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Chase, Salmon P. (1808–1873)

Born in New Hampshire, Chase grew up in Ohio, establishing a legal practice in Cincinnati in 1830. An early and ardent crusader against slavery, in 1840 Chase left the Democrats to join the Liberal party and later the Free Soil party, serving as chairman of the convention in Buffalo (1848) to which Whitman was a delegate. U.S. senator (1849–1855) and governor of Ohio (1856–1860), Chase was a candidate for the Republican presidential nomination (1860). As Secretary of the Treasury (1861–1864) he ably performed the difficult task of financing the Civil War, and as Chief Justice of the U.S. Supreme Court (1864–1873), he presided over the impeachment trial of President Johnson (1868).

Having heard that Whitman's writings "have given him a bad repute" (qtd. in Allen 311), as Secretary of the Treasury Chase would not offer Whitman a position in the Treasury Department and even kept Emerson's letter of recommendation. In The Solitary Singer, Gay Wilson Allen suggests that Chase was being cautious because of his political ambitions, though noting that Chase was religious and conservative in social matters and may therefore have acted upon his beliefs. Efforts by Chase to achieve the presidency in 1868 and 1872 were greeted with scorn by Whitman, who called Chase "the meanest and biggest kind of a shyster" (Whitman 35).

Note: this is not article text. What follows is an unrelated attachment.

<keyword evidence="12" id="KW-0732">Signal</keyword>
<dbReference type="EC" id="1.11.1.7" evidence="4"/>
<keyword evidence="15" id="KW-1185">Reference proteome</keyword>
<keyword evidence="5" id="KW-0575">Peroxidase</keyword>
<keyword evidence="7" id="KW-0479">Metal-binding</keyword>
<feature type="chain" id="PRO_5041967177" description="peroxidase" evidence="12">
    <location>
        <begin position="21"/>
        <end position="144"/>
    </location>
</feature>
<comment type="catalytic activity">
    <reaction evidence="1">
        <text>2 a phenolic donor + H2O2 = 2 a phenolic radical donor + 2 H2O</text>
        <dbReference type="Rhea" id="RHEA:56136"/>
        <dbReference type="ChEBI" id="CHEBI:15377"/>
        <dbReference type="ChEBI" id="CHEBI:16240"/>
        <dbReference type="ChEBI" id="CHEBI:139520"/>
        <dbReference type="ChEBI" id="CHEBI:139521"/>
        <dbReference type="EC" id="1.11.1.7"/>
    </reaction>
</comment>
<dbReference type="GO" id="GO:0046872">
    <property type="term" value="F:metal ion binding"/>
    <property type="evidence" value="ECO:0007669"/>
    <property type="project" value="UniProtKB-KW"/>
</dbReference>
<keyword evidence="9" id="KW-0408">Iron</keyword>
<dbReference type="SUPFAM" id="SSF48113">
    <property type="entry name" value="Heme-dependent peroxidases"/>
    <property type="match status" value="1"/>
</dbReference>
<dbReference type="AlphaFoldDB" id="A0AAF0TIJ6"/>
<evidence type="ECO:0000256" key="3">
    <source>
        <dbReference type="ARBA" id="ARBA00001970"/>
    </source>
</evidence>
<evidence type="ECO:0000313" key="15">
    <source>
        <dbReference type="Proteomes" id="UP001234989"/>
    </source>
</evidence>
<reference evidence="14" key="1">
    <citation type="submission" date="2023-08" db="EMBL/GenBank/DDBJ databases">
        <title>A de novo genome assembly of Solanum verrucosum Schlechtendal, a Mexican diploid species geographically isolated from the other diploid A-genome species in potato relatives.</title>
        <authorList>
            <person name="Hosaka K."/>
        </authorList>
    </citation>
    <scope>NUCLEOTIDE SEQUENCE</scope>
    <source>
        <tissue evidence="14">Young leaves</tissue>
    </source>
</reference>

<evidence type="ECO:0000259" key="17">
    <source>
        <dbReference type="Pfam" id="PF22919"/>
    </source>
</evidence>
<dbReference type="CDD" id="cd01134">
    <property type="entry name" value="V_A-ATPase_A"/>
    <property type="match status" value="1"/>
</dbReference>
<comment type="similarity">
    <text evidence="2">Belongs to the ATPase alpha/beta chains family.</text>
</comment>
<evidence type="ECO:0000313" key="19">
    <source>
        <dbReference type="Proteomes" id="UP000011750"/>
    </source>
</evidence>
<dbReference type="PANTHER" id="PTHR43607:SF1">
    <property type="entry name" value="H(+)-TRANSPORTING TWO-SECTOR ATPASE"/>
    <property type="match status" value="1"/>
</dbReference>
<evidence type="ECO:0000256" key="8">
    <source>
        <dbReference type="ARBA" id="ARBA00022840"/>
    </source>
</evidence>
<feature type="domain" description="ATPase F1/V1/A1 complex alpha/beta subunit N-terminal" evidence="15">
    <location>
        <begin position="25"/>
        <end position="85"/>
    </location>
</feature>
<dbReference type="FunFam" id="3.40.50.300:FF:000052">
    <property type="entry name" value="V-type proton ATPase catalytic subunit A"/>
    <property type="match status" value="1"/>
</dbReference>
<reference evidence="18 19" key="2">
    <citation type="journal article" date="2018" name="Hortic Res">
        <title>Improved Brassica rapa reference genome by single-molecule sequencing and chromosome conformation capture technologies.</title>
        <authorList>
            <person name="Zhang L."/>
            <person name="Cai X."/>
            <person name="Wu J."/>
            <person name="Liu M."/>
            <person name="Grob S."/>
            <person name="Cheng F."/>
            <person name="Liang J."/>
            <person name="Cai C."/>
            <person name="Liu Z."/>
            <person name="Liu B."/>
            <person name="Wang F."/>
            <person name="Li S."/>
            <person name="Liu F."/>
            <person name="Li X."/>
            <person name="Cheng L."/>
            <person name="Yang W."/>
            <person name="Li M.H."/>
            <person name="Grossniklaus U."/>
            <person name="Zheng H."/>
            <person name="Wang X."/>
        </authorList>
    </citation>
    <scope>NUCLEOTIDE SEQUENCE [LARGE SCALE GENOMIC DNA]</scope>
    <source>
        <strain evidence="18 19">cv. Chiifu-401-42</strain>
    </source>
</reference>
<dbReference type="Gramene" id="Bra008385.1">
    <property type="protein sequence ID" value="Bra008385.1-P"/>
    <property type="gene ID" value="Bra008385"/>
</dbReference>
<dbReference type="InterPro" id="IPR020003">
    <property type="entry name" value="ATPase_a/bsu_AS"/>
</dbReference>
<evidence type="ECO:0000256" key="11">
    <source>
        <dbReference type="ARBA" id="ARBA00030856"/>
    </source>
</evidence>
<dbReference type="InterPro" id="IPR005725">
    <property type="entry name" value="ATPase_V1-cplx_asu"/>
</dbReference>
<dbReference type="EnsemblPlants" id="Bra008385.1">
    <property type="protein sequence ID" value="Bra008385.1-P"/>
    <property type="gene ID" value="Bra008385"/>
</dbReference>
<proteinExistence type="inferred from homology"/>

Allen, Gay Wilson. The Solitary Singer: A Critical Biography of Walt Whitman. 1955. Rev. ed. 1967. Chicago: U of Chicago P, 1985.

Belden, Thomas G. and Marva R. So Fell the Angels. Boston: Little, Brown, 1956.

Blue, Frederick J. Salmon P. Chase: A Life in Politics. Kent, Ohio: Kent State UP, 1987.

Myerson, Joel, ed. Whitman in His Own Time. Detroit: Omnigraphics, 1991.

Vexler, Robert I. The Vice-Presidents and Cabinet Members. Dobbs Ferry, N.Y.: Oceana, 1975.

Whitman, Walt. The Correspondence. Ed. Edwin Haviland Miller. Vol. 2. New York: New York UP, 1961.

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